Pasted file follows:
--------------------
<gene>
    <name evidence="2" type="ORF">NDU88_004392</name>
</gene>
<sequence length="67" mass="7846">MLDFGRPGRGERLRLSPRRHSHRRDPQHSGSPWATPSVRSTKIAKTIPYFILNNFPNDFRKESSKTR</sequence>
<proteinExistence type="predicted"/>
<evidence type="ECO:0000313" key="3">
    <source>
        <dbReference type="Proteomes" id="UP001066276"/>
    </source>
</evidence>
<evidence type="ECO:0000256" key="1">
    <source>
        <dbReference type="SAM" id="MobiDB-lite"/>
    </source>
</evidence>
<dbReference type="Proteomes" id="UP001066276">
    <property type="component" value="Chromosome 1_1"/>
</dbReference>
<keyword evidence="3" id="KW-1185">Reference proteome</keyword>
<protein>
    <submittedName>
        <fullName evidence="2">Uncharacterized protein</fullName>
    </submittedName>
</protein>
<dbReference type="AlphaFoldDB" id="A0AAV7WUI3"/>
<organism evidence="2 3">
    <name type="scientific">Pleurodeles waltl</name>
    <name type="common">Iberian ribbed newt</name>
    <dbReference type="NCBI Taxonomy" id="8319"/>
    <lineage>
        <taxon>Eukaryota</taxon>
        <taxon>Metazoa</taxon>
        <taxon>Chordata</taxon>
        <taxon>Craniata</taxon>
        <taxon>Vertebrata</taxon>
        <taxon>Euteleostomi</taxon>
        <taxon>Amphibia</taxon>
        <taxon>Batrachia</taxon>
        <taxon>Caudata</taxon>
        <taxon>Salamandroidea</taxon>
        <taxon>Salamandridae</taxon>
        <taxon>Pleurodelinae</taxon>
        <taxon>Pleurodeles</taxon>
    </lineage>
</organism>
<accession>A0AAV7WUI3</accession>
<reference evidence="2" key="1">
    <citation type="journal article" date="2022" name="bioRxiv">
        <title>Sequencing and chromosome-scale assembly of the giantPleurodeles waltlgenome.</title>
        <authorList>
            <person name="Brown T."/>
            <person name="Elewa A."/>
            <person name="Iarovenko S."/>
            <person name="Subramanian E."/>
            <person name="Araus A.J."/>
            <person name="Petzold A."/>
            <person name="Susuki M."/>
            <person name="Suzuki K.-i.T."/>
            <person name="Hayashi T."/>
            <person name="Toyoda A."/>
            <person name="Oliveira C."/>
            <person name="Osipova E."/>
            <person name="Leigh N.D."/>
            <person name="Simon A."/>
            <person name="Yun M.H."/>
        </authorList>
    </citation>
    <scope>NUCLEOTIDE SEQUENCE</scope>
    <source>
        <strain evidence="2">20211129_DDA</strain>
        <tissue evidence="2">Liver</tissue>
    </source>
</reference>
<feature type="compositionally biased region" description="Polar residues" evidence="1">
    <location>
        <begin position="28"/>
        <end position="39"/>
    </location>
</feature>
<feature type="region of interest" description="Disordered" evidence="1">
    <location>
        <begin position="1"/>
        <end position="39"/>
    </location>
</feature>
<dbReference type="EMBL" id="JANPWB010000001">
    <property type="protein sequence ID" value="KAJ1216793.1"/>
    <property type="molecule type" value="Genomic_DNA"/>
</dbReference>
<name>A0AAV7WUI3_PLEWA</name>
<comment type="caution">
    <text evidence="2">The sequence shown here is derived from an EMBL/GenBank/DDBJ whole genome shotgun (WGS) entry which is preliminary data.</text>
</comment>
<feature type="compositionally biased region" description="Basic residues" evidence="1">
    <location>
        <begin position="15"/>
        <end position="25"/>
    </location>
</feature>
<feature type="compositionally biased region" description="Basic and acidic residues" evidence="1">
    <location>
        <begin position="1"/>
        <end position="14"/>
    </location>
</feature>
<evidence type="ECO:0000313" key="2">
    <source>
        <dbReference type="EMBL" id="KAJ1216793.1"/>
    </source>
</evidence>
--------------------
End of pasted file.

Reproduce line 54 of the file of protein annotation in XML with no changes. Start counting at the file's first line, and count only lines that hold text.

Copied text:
            <person name="Subramanian E."/>